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How Remote Learning Subverts Power and Privilege in Higher Education

[The Library of Trinity College Dublin. Photo by PhotoFra.]

Decolonize my syllabus, decolonize my curriculum, decolonize my classroom—for some time now, the term “decolonization” has been the buzzword around campus, as students and certain faculty demand inclusion and diversity in education. However, it seems that the pandemic has unleashed a natural decolonization process by directly challenging the exclusionary nature of the global university.

After three semesters of remote instruction, and as many of us prepare to return to in-person teaching, I can’t help but think of the Buddhist saying: Buddha sat under a tree but they put him in a temple. Considering sprawling campuses with their impressive but deserted buildings, I find myself reflecting on how the accessibility of blended learning has contested the authority of these spaces, which so often are homogenous places, gatekeepers of class and privilege.

Right now is a key moment in making higher ed institutions more inclusive through technology that broadens accessibility and encourages innovative pedagogies. As many prestigious universities that had previously looked down on the idea of digital learning put their content online, the entire dynamic of inclusion has shifted. No longer is travel or student visa status a barrier, English as a second language a challenge, nor the “right” appearance, class or race a deterrent to participation. The lone student of color, the single mother juggling child care, the disabled or depressed student no longer needs to shrink or stand out in the classroom. The power hierarchies of what is education and who gets to have it have been eroded.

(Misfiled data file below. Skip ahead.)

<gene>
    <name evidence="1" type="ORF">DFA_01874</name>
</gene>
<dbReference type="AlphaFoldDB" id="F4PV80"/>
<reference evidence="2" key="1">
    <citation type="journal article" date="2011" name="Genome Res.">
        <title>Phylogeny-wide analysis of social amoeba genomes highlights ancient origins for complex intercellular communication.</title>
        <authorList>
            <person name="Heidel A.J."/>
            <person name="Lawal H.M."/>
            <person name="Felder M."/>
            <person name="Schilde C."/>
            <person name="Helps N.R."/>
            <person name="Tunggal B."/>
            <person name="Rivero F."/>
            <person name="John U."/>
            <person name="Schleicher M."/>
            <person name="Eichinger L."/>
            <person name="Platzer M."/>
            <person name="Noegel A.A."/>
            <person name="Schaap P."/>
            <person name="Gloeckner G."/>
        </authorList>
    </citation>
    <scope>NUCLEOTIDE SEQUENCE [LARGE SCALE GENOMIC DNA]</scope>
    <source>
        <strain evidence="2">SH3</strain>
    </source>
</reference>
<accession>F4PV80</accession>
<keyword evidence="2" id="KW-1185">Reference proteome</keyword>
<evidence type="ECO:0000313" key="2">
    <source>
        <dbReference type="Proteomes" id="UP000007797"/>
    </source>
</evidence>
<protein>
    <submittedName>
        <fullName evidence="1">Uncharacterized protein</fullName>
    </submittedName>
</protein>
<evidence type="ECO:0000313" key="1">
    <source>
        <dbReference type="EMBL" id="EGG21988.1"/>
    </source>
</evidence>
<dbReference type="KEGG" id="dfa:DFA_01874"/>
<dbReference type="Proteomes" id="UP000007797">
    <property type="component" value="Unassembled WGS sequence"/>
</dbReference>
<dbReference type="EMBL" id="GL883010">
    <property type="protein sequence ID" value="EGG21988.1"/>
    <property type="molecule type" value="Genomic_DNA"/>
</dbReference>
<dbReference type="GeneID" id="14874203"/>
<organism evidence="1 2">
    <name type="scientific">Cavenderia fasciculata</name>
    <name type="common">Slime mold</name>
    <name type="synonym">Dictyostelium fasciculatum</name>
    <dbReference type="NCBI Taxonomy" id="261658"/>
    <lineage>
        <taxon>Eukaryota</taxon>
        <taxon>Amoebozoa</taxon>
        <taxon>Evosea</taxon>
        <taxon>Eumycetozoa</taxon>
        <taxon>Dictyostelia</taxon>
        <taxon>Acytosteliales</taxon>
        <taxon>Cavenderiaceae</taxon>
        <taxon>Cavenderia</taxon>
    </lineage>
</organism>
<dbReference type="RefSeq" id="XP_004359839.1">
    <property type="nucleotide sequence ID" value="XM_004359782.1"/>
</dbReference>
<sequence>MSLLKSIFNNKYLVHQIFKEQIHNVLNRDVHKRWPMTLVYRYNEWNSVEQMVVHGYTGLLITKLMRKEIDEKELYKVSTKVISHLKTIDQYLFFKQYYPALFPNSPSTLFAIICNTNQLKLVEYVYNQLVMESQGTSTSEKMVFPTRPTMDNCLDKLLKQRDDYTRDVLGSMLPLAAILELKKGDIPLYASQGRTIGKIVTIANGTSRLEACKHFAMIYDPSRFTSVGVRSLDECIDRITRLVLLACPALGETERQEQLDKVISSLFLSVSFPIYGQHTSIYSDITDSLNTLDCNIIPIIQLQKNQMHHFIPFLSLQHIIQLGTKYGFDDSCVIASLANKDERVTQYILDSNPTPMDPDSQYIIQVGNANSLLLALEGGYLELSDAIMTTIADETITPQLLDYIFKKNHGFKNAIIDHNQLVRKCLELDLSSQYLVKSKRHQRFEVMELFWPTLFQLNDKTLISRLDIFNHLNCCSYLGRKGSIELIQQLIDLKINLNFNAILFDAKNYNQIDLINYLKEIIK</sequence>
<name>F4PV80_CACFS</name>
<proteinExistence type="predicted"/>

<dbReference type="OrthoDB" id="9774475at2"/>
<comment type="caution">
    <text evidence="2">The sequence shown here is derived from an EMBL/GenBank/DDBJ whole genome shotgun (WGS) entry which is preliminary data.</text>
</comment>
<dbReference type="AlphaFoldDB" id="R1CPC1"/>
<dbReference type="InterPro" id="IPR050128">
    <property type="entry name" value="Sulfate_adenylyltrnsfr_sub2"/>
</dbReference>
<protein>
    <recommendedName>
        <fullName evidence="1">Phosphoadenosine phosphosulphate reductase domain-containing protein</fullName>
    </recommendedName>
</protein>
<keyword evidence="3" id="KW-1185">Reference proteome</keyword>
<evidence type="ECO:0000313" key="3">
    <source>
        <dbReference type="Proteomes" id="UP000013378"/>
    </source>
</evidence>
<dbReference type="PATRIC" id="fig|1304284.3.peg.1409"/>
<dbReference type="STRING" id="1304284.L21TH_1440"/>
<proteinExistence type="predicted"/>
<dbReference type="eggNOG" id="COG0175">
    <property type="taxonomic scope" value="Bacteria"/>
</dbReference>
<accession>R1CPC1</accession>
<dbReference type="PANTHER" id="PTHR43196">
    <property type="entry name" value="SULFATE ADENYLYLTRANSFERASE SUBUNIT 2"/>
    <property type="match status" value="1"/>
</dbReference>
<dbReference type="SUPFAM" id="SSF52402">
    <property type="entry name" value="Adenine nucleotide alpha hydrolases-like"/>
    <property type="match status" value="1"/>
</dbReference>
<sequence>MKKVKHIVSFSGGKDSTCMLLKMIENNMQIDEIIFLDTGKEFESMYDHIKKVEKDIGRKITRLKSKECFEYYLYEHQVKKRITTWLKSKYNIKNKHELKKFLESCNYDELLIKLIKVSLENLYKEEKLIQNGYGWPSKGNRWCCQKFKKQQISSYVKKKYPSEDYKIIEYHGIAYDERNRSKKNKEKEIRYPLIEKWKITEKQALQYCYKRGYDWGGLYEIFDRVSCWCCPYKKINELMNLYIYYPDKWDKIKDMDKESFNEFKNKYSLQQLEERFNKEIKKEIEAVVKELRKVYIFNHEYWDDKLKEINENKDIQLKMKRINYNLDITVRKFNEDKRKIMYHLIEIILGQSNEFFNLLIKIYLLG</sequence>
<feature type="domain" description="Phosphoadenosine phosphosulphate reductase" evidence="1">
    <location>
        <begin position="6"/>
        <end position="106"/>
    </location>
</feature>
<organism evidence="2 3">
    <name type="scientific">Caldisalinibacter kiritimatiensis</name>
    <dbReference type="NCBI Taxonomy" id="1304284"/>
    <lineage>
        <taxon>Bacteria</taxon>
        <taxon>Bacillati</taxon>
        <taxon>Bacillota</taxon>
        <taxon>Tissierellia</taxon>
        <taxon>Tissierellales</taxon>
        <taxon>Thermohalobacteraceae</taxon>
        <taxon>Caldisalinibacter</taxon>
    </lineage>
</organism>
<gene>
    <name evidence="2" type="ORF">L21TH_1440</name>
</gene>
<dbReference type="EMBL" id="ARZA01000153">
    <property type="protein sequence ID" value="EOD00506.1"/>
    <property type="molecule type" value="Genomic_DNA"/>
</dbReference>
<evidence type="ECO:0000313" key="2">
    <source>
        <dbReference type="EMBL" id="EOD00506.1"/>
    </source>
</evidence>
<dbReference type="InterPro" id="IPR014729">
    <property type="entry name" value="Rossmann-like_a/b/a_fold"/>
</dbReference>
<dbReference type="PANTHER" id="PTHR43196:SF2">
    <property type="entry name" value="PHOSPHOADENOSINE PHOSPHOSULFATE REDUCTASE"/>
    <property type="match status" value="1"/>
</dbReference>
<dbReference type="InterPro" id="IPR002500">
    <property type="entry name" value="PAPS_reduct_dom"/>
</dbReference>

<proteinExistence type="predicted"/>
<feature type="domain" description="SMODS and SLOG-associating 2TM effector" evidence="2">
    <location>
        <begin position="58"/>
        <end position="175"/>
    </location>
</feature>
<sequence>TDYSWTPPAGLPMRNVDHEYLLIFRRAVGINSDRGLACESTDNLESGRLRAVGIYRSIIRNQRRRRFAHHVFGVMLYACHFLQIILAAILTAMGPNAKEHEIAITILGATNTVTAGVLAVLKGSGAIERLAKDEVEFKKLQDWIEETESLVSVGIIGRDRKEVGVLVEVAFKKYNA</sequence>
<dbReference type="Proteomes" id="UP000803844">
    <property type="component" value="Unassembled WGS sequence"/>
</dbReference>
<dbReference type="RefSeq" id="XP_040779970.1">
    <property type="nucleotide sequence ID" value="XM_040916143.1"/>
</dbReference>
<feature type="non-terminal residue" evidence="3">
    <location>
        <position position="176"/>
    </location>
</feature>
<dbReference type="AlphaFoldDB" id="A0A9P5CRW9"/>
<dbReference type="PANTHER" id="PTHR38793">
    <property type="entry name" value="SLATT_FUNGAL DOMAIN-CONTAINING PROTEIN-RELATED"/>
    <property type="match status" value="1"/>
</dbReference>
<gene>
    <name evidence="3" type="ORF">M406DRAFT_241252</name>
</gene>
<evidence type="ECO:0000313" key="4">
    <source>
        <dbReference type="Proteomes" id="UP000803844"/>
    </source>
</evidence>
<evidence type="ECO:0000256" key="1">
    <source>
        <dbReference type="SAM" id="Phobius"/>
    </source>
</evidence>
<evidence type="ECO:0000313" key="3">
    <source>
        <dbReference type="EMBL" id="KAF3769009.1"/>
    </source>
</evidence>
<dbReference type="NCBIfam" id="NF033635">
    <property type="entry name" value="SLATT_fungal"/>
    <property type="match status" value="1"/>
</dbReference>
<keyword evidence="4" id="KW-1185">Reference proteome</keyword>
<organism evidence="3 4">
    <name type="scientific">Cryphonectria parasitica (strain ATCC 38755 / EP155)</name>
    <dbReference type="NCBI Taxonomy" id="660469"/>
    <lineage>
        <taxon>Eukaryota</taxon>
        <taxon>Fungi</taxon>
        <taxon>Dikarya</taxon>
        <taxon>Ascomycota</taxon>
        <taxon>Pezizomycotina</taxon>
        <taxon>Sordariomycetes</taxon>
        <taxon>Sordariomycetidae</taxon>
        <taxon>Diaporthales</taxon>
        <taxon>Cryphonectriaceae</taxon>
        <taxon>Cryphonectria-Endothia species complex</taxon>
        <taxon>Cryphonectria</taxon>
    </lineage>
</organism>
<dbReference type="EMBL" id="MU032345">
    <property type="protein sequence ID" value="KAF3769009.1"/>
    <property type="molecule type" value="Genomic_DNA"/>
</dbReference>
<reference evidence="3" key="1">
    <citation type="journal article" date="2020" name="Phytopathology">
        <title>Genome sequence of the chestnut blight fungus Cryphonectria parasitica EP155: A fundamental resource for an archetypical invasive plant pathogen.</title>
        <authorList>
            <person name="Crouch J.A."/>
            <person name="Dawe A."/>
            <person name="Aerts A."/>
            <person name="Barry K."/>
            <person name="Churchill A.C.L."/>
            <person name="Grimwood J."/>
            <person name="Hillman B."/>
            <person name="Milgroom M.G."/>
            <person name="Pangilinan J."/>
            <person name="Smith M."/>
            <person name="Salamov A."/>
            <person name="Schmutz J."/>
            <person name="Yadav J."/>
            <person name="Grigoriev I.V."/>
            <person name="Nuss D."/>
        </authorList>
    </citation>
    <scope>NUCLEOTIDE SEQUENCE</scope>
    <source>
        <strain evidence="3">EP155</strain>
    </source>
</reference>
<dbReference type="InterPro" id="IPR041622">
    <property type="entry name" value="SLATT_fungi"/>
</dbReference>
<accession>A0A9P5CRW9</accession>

The power hierarchies of what is education and who gets to have it have been eroded.

It is important to use the lessons of this transition to challenge what Paulo Freire calls “the banking system” of education—where professors aim to simply deposit knowledge into students—and instead create inclusive pedagogies that acknowledge the diversity of our students and provide a safe space that invites them to speak up. Decolonization is not just about removing a few dead white men from our syllabi, or adding more women of color. It’s about making sure that everyone’s experience is represented. It’s about decentering the traditional power hierarchy in the classroom, so that the professor is not the sole transmitter of knowledge who imposes a singular (and often Western) view. It’s about ensuring equitable participation among students, so that they don’t remain silent and passive receivers whose varied life experiences are dismissed.

The argument here is not to abandon the physical classroom, nor am I advocating that remote instruction is the answer to educational equity. The idea is to learn from this experience as we prepare to return to life beyond the pandemic. If we pay attention, there are insights here that can guide us to radical pedagogical intervention.

How the Virtual Classroom Shifts Power and Boosts Participation

Remote learning has been a great tool for such decentering strategies, as it does away with some of the problems of margins. In a Zoom classroom, the teacher is no longer the central authority. Chat offers real-time parallel participation. The ability to enter and exit at will equalizes power.